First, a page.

Carlos Vélez-Ibáñez was born in Nogales, an Arizona border town, with his head facing north and his feet pointing south. Outside the hospital window, his basinet looked over the fence separating Nogales, Ariz., from Nogales, Sonora, Mex. The fluidity of the border was part of his childhood: He lived in Tucson but visited cousins and went to summer school in Magdalena, Mex.
While actual border crossings have become more difficult and dangerous since then, he says the border will continue to be a vital part of U.S.-Mexican relations.
Last year, Vélez-Ibáñez, a regents professor and anthropologist, created a graduate program that is unique in academia, Arizona State University's School of Transborder Studies. Largely formed from the Chicano/a Studies Department, its multiple disciplines, which include topics from migration and health to language and learning, are studied through the discipline of anthropology.
Vélez-Ibáñez wants to articulate a more realistic narrative of the border between Mexico and the U.S., to foster understanding among the cultural groups in the transborder region—which encompasses five southwestern U.S. states and the six northern Mexican states. Transborder cultures, he says, share a common ecology and tackle tough border issues.
"We talk about the border itself as if it was a permanent fixture created by God, but the way we see it can change. It doesn't have to be a road block," he says.
Vélez-Ibáñez wants to promote a better understanding of differing cultural views and values created in this region by Spanish-Mexican and English-American colonization. This, he hopes, will lead to the development of fairer labor, economic, and migration policies that benefit both Mexico and the United States.
One of his main research areas is the pre-Colonial and Colonial history of the border region, which includes the American Southwest and the Mexican Northwest. Archaeological and linguistic data show that trade has been constant between the regions, he says, illustrating how much the ecology, economy, and people of the region have been historically connected.
Vélez-Ibáñez says it's important for American policymakers, and the general public, to recognize that "Mexican migration is not like the East Coast prism, Ellis Island-model of assimilation, of 'I passed a landmark, now I am a Mexican-American and I will speak only English.' " Because Mexicans have continuously migrated north and south (depending on regional economic developments) since before the current border existed, they see la frontera as just another frontier, something to cross when needed, but not permanently, he says.
Vélez-Ibáñez, who speaks flawless English and Spanish, is also keenly interested in linguistic studies. As a child, he endured spankings at his Tucson school for each word of Spanish he spoke. Still, he worked hard to master both languages, attending school in Mexico each summer to learn fluent Spanish.
Vélez-Ibáñez looks at his language experience somewhat philosophically, through the lens of Colonial history. Although saddened by school efforts to ban him from expressing himself in Spanish, he also is fascinated by language hegemony, or how language passes from one group to another, usually through cultural imperialism.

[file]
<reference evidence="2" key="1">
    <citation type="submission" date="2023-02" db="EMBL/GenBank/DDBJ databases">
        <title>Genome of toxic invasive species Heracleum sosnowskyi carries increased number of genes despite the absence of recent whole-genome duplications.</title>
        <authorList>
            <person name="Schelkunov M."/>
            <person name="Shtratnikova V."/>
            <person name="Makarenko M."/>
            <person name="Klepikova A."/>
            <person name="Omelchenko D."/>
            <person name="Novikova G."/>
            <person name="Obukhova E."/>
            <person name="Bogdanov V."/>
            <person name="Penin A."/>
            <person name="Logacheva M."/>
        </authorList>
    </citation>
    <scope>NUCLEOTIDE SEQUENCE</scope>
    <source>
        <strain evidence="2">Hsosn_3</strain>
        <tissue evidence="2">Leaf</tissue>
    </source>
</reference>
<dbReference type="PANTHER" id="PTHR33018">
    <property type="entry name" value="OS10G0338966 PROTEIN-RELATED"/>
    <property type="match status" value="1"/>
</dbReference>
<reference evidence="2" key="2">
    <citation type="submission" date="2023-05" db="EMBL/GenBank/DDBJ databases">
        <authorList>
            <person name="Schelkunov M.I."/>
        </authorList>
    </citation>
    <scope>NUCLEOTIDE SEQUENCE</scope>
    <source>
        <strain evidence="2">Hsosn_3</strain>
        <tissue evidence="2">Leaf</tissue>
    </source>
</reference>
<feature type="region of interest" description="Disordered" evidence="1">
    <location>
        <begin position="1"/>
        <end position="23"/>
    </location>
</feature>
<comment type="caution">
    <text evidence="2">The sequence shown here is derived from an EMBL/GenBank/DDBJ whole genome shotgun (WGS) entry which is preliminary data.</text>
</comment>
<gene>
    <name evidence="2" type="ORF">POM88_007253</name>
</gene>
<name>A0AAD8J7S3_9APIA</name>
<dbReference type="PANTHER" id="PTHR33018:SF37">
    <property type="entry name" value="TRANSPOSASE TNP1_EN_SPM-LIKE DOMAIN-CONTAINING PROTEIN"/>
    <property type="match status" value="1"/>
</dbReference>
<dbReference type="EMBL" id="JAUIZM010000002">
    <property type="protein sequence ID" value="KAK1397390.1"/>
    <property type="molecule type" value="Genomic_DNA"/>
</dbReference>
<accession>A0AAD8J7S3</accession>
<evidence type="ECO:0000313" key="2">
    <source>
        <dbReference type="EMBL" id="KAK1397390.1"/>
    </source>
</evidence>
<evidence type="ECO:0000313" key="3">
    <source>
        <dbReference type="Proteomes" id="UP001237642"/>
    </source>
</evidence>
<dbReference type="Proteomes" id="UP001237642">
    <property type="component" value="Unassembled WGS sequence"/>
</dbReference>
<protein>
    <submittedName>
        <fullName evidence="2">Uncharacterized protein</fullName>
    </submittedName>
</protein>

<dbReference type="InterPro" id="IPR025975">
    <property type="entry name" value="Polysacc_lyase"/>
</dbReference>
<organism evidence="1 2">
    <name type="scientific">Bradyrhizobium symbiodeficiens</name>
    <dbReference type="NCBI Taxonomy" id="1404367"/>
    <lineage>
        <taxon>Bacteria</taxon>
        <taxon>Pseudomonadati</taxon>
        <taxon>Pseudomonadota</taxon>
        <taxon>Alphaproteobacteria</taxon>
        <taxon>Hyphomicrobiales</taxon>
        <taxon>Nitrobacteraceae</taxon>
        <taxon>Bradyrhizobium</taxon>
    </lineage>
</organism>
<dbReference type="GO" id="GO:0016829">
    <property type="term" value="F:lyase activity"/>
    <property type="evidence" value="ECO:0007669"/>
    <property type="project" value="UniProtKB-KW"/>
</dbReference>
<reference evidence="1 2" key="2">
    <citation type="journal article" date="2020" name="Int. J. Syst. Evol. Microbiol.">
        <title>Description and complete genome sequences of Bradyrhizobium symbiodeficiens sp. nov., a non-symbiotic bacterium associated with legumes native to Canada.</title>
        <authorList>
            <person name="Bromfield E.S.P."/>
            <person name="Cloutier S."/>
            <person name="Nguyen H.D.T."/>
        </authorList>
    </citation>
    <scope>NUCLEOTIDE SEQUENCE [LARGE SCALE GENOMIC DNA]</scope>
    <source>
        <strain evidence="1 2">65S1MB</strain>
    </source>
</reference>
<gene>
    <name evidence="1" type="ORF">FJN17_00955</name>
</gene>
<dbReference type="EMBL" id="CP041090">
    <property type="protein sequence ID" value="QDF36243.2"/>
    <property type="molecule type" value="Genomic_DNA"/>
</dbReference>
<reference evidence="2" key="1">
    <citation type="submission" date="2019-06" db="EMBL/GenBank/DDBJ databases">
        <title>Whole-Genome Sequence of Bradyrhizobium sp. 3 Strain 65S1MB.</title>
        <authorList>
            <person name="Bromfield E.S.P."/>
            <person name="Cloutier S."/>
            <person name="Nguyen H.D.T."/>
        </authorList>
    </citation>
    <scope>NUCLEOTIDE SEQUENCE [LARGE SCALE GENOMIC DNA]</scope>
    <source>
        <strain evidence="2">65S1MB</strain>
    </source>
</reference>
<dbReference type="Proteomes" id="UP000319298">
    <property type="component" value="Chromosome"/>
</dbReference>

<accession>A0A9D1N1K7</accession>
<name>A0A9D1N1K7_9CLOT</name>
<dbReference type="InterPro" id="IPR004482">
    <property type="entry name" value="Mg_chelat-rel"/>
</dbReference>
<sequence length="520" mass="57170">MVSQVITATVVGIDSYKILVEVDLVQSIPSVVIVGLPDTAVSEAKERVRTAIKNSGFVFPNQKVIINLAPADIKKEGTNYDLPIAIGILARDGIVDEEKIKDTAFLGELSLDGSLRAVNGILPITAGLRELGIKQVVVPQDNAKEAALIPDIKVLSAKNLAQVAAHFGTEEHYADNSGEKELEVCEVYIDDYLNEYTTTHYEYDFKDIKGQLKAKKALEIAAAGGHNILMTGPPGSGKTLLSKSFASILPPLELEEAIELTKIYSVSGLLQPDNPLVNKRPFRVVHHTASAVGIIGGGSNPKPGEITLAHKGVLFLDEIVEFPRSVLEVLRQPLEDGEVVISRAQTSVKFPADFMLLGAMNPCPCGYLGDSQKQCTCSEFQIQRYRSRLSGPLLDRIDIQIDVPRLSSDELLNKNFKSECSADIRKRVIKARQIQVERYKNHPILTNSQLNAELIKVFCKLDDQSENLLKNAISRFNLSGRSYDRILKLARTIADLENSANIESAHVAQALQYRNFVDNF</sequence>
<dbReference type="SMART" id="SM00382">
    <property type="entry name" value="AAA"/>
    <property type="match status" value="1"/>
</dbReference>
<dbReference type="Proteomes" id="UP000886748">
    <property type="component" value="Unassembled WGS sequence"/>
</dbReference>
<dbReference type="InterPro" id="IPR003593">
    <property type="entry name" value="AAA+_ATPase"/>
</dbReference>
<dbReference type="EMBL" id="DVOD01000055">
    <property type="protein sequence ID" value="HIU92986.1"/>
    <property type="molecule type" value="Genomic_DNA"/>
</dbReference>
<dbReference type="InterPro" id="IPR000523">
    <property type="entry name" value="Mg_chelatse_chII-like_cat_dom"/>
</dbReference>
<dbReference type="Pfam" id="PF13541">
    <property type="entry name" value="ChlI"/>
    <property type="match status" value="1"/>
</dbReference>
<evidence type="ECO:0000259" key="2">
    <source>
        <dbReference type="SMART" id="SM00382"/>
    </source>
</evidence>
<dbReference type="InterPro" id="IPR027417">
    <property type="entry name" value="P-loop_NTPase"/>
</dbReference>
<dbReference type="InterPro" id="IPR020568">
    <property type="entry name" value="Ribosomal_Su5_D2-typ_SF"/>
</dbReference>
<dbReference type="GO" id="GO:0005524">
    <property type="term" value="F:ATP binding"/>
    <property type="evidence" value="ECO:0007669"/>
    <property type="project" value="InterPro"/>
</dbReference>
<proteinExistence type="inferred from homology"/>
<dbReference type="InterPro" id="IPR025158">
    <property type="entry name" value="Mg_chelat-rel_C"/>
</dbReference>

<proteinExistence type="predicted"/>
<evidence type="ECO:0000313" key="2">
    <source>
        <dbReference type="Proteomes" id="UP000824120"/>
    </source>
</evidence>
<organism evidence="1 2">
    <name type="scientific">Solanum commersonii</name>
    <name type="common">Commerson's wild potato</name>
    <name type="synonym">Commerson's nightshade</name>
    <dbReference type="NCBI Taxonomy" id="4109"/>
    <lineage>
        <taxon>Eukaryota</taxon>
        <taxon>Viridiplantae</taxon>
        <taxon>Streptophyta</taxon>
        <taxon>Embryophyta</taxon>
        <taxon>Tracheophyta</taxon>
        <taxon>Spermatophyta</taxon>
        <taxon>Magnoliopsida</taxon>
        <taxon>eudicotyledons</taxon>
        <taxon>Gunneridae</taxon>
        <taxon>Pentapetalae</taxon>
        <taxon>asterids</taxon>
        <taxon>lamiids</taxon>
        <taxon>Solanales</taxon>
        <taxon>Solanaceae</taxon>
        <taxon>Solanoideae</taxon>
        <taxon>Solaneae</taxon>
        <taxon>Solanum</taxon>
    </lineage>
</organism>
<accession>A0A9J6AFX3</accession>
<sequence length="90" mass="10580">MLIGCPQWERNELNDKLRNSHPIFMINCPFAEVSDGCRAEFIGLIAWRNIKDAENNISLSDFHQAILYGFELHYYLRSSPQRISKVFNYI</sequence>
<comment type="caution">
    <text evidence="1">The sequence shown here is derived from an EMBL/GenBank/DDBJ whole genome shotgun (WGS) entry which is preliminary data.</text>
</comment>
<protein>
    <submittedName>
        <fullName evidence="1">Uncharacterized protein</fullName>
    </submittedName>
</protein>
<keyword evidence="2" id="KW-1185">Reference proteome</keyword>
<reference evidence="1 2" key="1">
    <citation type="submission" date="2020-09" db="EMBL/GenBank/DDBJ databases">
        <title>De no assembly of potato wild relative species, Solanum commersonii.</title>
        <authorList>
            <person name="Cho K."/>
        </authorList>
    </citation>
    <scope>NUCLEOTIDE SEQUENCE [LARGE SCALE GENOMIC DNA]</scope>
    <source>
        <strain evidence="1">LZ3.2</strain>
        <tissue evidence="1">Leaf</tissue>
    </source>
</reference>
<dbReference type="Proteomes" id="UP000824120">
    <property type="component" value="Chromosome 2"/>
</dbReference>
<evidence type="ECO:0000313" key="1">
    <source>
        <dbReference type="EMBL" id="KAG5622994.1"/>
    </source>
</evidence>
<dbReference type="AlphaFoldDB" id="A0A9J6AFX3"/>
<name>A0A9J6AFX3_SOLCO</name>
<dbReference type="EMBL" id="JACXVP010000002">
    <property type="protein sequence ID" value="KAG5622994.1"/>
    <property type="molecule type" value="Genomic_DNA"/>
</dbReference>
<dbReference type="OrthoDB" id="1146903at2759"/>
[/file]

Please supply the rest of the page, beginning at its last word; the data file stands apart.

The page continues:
"The English-only thing is so interesting, because that's what happens when two empires bump into each other. Spanish was once a language of empire, too. I'm looking at how [language hegemony] redefines the present populations, and how it changes the narratives of each culture's own existence."
In light of recent research about the positive effects of bilingualism on early literacy and lifelong brain function, Vélez-Ibáñez hopes Latino immigrants won't be so hasty to throw away their language. "All children should be given the opportunity to be bi-, tri-, or multilingual. Any language ability is cultural capital, and whatever cultural capital a child brings to school with him, that's what should be developed," he says.
He's also researching literacy in Southwest North America, including the United States and Mexico during the 18th century and early 19th century, to examine the large disparity in literacy rates between the two regions. New England, for instance, boasted a 70 to 80 percent literacy rate, compared with rates of 20 to 30 percent in the Southwest.
Earlier scholars blamed this disparity on cultural differences, citing a Mexican cultural disinterest in literacy. Vélez-Ibáñez makes an important distinction: "There is a very simple reason for this. There were no printing presses in the region until 1837. The fact is, there was no opportunity to read something that wasn't ecclesiastical or that was not a government report," he notes.
He hopes this insight into history will change the narrative and dispel negative stereotypes about Mexicans.
He is also wants to change public perception about minorities by researching the impact of Ford Fellowships on the American economy. He plans to gather data on how they have influenced individuals, and how those individuals have impacted academia and the economy, with a special focus on minorities. He will utilize major databases, send questionnaires to awardees, and review their curricula vitae to gather data about their contributions and achievements.
"It's a labor of love, although it might seem mundane," he laughs. "I was awarded a Ford Fellowship, and I could not have done school without the money."